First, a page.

Intro arrow 1. Masking Alpha Channel arrow 1.6 Align. & Dyslexia
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0. Left & Right Brain
1. Masking Alpha Channel
2. Rods & Cones
3. LGN: Magno & Parvo
4. SC: Superior Colliculus
5. Primary Visual Cortex
6. Dorsal - Ventral Stream
7. Eye Movements
8. Oculomotor System
9. Balance System
10. Ectopia & Microgyrus
11. Genetic Etiology
12. Reading
13. Animals
14. Conclusion / Solution
15. Different Theories
16. Peace of Mind
1.6 Alignment & Dyslexia
 There is part in our brain V1 (primary visual cortex) that has a stripe pattern. Thanks to this wiring system, we subliminally find balance, it gives us a visual grid that let's our sight hold- and rest onto vertical and horizontal elements in our environment, providing us with a visual stability. (see topic: 5.2 Visual Grid and the Origin of Ocular Dominance Patterns in V1)


 Everywhere around us, we find this 'grid-like' natural structure of vertical and horizontal elements, formed by plants and trees growing straight towards the sun, and the force of gravity that pulls everything to the ground (spirit level).

 Text is also build-up out of a horizontal alignment systems, a vertical text-line that is the basis for letters that have vertical structure, that forms a grid that can be easily processed thanks to the wiring pattern in V1.

 Some types of dyslexics have a weaker alignment system caused by a slightly different LGN (see topic: 3.2 Dyslexia and LGN), a relay part of our brain that process the information received in our eyes and sends it on to the primary visual cortex (V1) in the back of our brain. Due to this slight deviation, they can receive a bit more visual information to process in their striped patterned, primary visual cortex (V1), causing them to have a not so well balanced alignment system when it comes down to detailed activities such as reading.


 Text is buildup out of lines, which are in our eyes captured by 'Rods' in contrast to 'Cones' who process color (see topic: 2.1 The Retina: Rods and Cones) and these 'Rods' also define our peripheral view. The deficit in the LGN influences mainly the processing of the visual information collected by 'Rods' in our peripheral view, causing our alignment system to be less tight.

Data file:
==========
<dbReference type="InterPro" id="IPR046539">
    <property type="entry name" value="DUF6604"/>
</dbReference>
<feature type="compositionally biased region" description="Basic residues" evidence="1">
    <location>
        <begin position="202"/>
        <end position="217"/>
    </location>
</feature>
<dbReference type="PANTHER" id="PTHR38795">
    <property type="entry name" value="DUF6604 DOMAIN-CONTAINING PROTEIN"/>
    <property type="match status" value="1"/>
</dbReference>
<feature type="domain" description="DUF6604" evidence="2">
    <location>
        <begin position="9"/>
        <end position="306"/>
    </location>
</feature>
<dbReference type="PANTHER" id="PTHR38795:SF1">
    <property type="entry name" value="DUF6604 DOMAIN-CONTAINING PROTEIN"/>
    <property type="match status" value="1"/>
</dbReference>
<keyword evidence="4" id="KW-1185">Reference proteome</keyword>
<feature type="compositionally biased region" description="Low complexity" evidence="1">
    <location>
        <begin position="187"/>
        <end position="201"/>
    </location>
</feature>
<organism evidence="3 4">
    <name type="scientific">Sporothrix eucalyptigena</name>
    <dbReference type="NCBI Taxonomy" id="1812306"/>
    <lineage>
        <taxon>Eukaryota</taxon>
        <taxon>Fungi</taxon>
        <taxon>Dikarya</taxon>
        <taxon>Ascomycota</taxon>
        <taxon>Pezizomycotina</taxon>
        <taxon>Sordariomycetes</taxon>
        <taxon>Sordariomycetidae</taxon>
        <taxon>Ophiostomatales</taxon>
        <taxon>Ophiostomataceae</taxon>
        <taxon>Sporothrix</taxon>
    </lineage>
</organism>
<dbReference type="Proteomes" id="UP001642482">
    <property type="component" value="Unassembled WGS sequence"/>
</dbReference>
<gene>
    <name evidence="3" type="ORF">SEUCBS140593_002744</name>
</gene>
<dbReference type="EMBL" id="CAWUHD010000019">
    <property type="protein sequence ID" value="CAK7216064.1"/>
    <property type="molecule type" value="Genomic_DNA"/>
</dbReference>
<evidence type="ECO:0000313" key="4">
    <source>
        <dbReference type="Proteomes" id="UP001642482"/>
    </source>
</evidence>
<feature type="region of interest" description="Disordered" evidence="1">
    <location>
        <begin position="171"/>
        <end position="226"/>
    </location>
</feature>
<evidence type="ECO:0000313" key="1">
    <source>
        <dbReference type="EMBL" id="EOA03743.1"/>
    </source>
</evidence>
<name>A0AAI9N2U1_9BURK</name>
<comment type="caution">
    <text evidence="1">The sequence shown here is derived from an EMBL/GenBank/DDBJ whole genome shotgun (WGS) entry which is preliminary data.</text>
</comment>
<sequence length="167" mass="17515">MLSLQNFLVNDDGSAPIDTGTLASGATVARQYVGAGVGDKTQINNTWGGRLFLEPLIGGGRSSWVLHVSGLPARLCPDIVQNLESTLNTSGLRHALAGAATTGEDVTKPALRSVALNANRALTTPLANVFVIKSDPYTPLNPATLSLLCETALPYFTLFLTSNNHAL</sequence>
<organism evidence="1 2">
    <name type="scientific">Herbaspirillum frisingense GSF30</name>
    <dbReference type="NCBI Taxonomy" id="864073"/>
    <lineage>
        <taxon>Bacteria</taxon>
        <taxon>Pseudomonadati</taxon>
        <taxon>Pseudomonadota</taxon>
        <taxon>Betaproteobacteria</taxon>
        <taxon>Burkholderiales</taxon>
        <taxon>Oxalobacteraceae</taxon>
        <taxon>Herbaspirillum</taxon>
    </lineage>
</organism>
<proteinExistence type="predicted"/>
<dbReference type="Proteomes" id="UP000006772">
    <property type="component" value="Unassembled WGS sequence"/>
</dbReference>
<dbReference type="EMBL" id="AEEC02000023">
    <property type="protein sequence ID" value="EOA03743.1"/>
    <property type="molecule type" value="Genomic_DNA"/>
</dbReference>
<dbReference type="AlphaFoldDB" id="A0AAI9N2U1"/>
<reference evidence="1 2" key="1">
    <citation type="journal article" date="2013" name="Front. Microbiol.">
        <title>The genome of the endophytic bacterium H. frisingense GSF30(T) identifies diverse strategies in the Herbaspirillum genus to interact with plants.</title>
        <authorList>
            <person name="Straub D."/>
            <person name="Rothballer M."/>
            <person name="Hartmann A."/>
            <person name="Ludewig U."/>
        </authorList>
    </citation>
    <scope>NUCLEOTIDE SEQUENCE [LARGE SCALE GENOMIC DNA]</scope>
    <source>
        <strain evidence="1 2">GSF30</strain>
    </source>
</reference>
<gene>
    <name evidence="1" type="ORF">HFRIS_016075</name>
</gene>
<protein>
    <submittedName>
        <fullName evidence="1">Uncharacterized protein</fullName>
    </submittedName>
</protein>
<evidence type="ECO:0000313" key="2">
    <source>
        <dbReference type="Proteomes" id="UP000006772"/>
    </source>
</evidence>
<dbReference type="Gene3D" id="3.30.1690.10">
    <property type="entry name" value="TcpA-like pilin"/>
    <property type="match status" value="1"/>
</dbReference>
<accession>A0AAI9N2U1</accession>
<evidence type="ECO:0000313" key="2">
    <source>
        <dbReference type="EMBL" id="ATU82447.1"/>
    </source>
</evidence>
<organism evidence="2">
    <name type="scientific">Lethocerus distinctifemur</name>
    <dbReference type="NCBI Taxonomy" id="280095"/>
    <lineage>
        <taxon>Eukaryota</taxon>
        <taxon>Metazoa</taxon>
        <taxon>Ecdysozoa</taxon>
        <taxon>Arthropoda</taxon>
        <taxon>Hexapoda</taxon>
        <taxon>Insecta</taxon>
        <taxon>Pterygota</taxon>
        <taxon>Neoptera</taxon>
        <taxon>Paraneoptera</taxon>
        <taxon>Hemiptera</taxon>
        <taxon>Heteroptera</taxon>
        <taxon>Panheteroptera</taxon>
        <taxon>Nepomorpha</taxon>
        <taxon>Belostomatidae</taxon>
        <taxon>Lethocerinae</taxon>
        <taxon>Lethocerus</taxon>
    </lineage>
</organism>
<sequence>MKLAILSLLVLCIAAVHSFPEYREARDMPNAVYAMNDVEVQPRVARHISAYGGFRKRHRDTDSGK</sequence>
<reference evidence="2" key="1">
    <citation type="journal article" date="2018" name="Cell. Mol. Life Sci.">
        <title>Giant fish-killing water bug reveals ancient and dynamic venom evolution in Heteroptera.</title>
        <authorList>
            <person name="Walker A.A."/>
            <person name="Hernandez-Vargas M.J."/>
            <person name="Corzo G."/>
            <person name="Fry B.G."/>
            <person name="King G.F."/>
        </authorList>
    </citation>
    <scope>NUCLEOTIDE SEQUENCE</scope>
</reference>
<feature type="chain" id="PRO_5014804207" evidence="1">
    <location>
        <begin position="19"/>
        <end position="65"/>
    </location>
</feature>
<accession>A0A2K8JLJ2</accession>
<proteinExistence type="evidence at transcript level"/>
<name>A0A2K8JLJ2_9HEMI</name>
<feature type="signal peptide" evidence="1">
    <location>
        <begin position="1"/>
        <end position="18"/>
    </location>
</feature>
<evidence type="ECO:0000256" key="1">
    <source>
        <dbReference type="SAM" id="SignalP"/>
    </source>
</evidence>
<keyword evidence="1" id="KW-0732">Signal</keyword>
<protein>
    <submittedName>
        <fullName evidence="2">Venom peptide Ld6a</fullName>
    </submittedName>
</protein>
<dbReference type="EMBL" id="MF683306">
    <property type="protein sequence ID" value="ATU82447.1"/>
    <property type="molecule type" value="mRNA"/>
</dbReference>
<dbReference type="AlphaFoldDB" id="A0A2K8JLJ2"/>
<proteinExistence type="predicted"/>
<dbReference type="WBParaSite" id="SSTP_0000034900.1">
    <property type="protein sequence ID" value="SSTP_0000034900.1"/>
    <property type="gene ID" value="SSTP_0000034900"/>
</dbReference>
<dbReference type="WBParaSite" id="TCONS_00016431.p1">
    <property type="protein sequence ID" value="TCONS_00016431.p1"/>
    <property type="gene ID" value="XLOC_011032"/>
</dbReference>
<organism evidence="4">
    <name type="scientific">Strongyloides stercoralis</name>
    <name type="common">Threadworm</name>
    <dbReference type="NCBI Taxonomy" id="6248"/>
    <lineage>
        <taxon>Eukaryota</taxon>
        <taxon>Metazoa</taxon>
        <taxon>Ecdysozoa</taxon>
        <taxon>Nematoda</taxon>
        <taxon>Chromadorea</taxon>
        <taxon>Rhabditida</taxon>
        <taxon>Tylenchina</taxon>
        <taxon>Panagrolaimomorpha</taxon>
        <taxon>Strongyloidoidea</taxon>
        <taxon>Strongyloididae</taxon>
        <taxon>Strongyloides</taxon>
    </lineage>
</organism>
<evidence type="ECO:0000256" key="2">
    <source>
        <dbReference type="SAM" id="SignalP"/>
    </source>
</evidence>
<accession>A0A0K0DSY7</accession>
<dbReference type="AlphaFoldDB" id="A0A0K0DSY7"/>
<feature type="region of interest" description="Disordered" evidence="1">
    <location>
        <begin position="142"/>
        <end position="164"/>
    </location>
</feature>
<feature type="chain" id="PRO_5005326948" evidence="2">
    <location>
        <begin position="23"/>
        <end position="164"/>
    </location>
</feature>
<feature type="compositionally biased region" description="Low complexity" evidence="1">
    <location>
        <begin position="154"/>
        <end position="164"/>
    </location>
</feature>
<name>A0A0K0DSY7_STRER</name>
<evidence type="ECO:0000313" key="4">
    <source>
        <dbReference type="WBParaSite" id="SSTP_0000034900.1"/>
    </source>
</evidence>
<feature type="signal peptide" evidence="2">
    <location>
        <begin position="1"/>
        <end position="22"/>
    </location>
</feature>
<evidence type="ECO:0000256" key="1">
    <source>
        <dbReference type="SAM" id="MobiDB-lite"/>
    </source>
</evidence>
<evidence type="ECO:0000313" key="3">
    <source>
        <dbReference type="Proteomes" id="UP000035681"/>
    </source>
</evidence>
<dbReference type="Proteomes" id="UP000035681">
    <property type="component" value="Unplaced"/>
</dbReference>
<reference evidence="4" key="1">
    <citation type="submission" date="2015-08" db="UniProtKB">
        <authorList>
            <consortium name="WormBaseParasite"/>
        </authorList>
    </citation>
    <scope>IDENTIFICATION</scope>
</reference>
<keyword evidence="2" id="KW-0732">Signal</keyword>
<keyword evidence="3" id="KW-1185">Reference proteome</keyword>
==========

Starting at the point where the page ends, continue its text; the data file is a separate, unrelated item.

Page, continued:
For example when we look at the optical illusions below we can see that the disturbed order of the elements cause optical deformations.

Displacement of the cubes causes a narrowing effect.

This is something some Dyslexics experience because of a weak alignment.

The yellow lines that are based on the separate 'cones-processing' part of our brain, give a clear and stable alignment.
Result: The optical instability is reduced.

 We could use the same solution for having a more stable view for dyslexics with a weak peripheral view, by applying horizontal - yellow alignment lines over a text. But the problem is that reading is an activity also based on motion, this visual process is also part of the 'Rods' visual capturing system.

An effective solution is to physically reduce peripheral view with the help of some glasses (frame only) to decrease the amount of information V1 has to process, giving relief and more focus on details such as text.
 Our external alignment elements such as vertical- and horizontal alpha regions help us to stabilize our head and touch of the boundaries of the page. Providing us with a visual hold-on, grip, balance and the ability to focus more steadily on the text. Like geographical lines that are drawn on a map, markings on the road, etc. creating order (see previous topic: 1.5 Different alignment gives a different view)

Small test: Count the F's in the following statement:


+++++++ ++++++++++++++++++++




Managed it ? Scroll down only after you have counted
them, okay? Do you think there are three?

How many ? 3?




Wrong, there are 6 !!--no joke.
Read it again.
The reasoning behind is further down.

The brain cannot process "OF".
Incredible or what ? Go back and look again!!


The reason according to the 'alignment' theory is that we align horizontally or vertically when we read with the 'F' in the Middle of the word. This makes it's characteristics disappear (see image below).


More about 'alignment' see: 1.5 Different alignment gives a different view

The purpose of this site is to present questions and new ideas about the above subjects.

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